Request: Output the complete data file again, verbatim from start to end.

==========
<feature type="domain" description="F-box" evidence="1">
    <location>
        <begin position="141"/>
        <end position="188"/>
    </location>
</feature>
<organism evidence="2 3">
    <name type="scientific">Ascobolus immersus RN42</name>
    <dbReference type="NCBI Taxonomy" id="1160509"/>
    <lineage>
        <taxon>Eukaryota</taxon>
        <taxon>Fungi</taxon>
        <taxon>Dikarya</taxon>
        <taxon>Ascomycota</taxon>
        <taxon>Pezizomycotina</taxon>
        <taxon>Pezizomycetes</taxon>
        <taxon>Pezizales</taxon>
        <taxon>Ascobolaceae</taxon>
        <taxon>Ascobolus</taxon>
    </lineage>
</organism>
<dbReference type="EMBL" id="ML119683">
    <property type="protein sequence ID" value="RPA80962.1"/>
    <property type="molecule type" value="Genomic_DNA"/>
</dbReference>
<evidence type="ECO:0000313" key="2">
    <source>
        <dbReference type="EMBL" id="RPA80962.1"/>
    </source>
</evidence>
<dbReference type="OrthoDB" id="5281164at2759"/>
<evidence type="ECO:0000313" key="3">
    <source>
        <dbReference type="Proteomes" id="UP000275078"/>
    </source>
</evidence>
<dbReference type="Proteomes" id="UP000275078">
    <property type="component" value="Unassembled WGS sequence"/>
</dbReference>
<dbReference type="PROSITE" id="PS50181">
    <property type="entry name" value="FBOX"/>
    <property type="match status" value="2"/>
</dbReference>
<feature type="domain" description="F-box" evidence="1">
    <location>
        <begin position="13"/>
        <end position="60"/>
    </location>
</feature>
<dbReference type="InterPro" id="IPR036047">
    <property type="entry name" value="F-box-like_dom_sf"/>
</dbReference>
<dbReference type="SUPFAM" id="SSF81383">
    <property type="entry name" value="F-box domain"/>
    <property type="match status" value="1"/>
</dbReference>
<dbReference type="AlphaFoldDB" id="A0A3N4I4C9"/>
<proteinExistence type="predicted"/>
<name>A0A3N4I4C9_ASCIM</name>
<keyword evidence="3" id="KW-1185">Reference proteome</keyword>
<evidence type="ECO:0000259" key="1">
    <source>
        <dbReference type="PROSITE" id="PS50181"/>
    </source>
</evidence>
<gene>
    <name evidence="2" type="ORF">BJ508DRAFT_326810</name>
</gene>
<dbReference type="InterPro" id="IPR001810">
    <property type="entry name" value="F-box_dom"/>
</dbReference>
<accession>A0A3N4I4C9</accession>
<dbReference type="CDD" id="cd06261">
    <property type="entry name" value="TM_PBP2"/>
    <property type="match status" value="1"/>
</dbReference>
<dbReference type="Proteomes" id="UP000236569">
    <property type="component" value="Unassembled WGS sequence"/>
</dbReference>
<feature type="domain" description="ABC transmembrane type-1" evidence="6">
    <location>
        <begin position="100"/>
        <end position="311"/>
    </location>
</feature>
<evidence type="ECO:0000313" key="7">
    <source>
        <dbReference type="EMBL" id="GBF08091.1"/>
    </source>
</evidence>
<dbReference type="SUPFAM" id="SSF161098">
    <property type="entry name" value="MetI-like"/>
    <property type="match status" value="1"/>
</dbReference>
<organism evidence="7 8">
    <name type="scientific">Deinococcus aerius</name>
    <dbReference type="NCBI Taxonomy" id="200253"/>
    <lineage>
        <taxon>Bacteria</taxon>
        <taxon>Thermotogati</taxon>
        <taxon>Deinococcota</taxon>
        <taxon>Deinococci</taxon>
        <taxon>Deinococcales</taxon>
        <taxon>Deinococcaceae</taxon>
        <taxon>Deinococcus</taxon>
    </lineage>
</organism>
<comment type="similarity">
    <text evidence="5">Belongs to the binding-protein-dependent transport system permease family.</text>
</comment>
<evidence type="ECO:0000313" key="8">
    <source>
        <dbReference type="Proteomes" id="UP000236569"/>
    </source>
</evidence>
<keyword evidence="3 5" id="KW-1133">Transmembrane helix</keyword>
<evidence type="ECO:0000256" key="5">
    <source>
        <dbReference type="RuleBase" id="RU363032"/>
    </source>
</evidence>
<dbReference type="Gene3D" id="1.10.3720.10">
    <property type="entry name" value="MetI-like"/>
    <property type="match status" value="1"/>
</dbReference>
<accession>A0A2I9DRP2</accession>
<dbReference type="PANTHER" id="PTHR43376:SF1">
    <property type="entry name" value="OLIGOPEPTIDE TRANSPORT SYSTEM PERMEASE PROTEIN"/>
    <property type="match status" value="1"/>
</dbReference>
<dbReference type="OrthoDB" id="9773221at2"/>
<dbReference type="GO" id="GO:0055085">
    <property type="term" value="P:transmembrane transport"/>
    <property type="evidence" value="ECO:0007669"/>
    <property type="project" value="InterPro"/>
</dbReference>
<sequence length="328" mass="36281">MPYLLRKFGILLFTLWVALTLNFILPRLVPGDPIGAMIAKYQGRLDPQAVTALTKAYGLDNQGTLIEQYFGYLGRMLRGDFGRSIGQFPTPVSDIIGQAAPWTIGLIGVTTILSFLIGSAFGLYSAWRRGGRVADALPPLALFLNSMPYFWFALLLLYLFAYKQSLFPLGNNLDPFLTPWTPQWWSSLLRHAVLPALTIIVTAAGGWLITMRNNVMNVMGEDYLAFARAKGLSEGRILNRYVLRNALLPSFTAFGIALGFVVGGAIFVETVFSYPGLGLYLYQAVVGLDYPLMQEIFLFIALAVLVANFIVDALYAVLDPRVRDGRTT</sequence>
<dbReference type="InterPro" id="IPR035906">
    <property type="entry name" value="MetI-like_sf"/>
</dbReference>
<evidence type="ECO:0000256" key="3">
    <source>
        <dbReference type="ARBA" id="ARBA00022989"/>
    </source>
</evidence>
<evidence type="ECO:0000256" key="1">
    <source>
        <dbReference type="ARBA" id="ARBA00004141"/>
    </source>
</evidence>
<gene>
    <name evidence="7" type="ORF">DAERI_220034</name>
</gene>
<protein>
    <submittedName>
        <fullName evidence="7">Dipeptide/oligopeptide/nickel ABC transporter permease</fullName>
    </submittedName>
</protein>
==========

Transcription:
<feature type="domain" description="F-box" evidence="1">
    <location>
        <begin position="141"/>
        <end position="188"/>
    </location>
</feature>
<organism evidence="2 3">
    <name type="scientific">Ascobolus immersus RN42</name>
    <dbReference type="NCBI Taxonomy" id="1160509"/>
    <lineage>
        <taxon>Eukaryota</taxon>
        <taxon>Fungi</taxon>
        <taxon>Dikarya</taxon>
        <taxon>Ascomycota</taxon>
        <taxon>Pezizomycotina</taxon>
        <taxon>Pezizomycetes</taxon>
        <taxon>Pezizales</taxon>
        <taxon>Ascobolaceae</taxon>
        <taxon>Ascobolus</taxon>
    </lineage>
</organism>
<dbReference type="EMBL" id="ML119683">
    <property type="protein sequence ID" value="RPA80962.1"/>
    <property type="molecule type" value="Genomic_DNA"/>
</dbReference>
<evidence type="ECO:0000313" key="2">
    <source>
        <dbReference type="EMBL" id="RPA80962.1"/>
    </source>
</evidence>
<dbReference type="OrthoDB" id="5281164at2759"/>
<evidence type="ECO:0000313" key="3">
    <source>
        <dbReference type="Proteomes" id="UP000275078"/>
    </source>
</evidence>
<dbReference type="Proteomes" id="UP000275078">
    <property type="component" value="Unassembled WGS sequence"/>
</dbReference>
<dbReference type="PROSITE" id="PS50181">
    <property type="entry name" value="FBOX"/>
    <property type="match status" value="2"/>
</dbReference>
<feature type="domain" description="F-box" evidence="1">
    <location>
        <begin position="13"/>
        <end position="60"/>
    </location>
</feature>
<dbReference type="InterPro" id="IPR036047">
    <property type="entry name" value="F-box-like_dom_sf"/>
</dbReference>
<dbReference type="SUPFAM" id="SSF81383">
    <property type="entry name" value="F-box domain"/>
    <property type="match status" value="1"/>
</dbReference>
<dbReference type="AlphaFoldDB" id="A0A3N4I4C9"/>
<proteinExistence type="predicted"/>
<name>A0A3N4I4C9_ASCIM</name>
<keyword evidence="3" id="KW-1185">Reference proteome</keyword>
<evidence type="ECO:0000259" key="1">
    <source>
        <dbReference type="PROSITE" id="PS50181"/>
    </source>
</evidence>
<gene>
    <name evidence="2" type="ORF">BJ508DRAFT_326810</name>
</gene>
<dbReference type="InterPro" id="IPR001810">
    <property type="entry name" value="F-box_dom"/>
</dbReference>
<accession>A0A3N4I4C9</accession>
<dbReference type="CDD" id="cd06261">
    <property type="entry name" value="TM_PBP2"/>
    <property type="match status" value="1"/>
</dbReference>
<dbReference type="Proteomes" id="UP000236569">
    <property type="component" value="Unassembled WGS sequence"/>
</dbReference>
<feature type="domain" description="ABC transmembrane type-1" evidence="6">
    <location>
        <begin position="100"/>
        <end position="311"/>
    </location>
</feature>
<evidence type="ECO:0000313" key="7">
    <source>
        <dbReference type="EMBL" id="GBF08091.1"/>
    </source>
</evidence>
<dbReference type="SUPFAM" id="SSF161098">
    <property type="entry name" value="MetI-like"/>
    <property type="match status" value="1"/>
</dbReference>
<organism evidence="7 8">
    <name type="scientific">Deinococcus aerius</name>
    <dbReference type="NCBI Taxonomy" id="200253"/>
    <lineage>
        <taxon>Bacteria</taxon>
        <taxon>Thermotogati</taxon>
        <taxon>Deinococcota</taxon>
        <taxon>Deinococci</taxon>
        <taxon>Deinococcales</taxon>
        <taxon>Deinococcaceae</taxon>
        <taxon>Deinococcus</taxon>
    </lineage>
</organism>
<comment type="similarity">
    <text evidence="5">Belongs to the binding-protein-dependent transport system permease family.</text>
</comment>
<evidence type="ECO:0000313" key="8">
    <source>
        <dbReference type="Proteomes" id="UP000236569"/>
    </source>
</evidence>
<keyword evidence="3 5" id="KW-1133">Transmembrane helix</keyword>
<evidence type="ECO:0000256" key="5">
    <source>
        <dbReference type="RuleBase" id="RU363032"/>
    </source>
</evidence>
<dbReference type="Gene3D" id="1.10.3720.10">
    <property type="entry name" value="MetI-like"/>
    <property type="match status" value="1"/>
</dbReference>
<accession>A0A2I9DRP2</accession>
<dbReference type="PANTHER" id="PTHR43376:SF1">
    <property type="entry name" value="OLIGOPEPTIDE TRANSPORT SYSTEM PERMEASE PROTEIN"/>
    <property type="match status" value="1"/>
</dbReference>
<dbReference type="OrthoDB" id="9773221at2"/>
<dbReference type="GO" id="GO:0055085">
    <property type="term" value="P:transmembrane transport"/>
    <property type="evidence" value="ECO:0007669"/>
    <property type="project" value="InterPro"/>
</dbReference>
<sequence length="328" mass="36281">MPYLLRKFGILLFTLWVALTLNFILPRLVPGDPIGAMIAKYQGRLDPQAVTALTKAYGLDNQGTLIEQYFGYLGRMLRGDFGRSIGQFPTPVSDIIGQAAPWTIGLIGVTTILSFLIGSAFGLYSAWRRGGRVADALPPLALFLNSMPYFWFALLLLYLFAYKQSLFPLGNNLDPFLTPWTPQWWSSLLRHAVLPALTIIVTAAGGWLITMRNNVMNVMGEDYLAFARAKGLSEGRILNRYVLRNALLPSFTAFGIALGFVVGGAIFVETVFSYPGLGLYLYQAVVGLDYPLMQEIFLFIALAVLVANFIVDALYAVLDPRVRDGRTT</sequence>
<dbReference type="InterPro" id="IPR035906">
    <property type="entry name" value="MetI-like_sf"/>
</dbReference>
<evidence type="ECO:0000256" key="3">
    <source>
        <dbReference type="ARBA" id="ARBA00022989"/>
    </source>
</evidence>
<evidence type="ECO:0000256" key="1">
    <source>
        <dbReference type="ARBA" id="ARBA00004141"/>
    </source>
</evidence>
<gene>
    <name evidence="7" type="ORF">DAERI_220034</name>
</gene>
<protein>
    <submittedName>
        <fullName evidence="7">Dipeptide/oligopeptide/nickel ABC transporter permease</fullName>
    </submittedName>
</protein>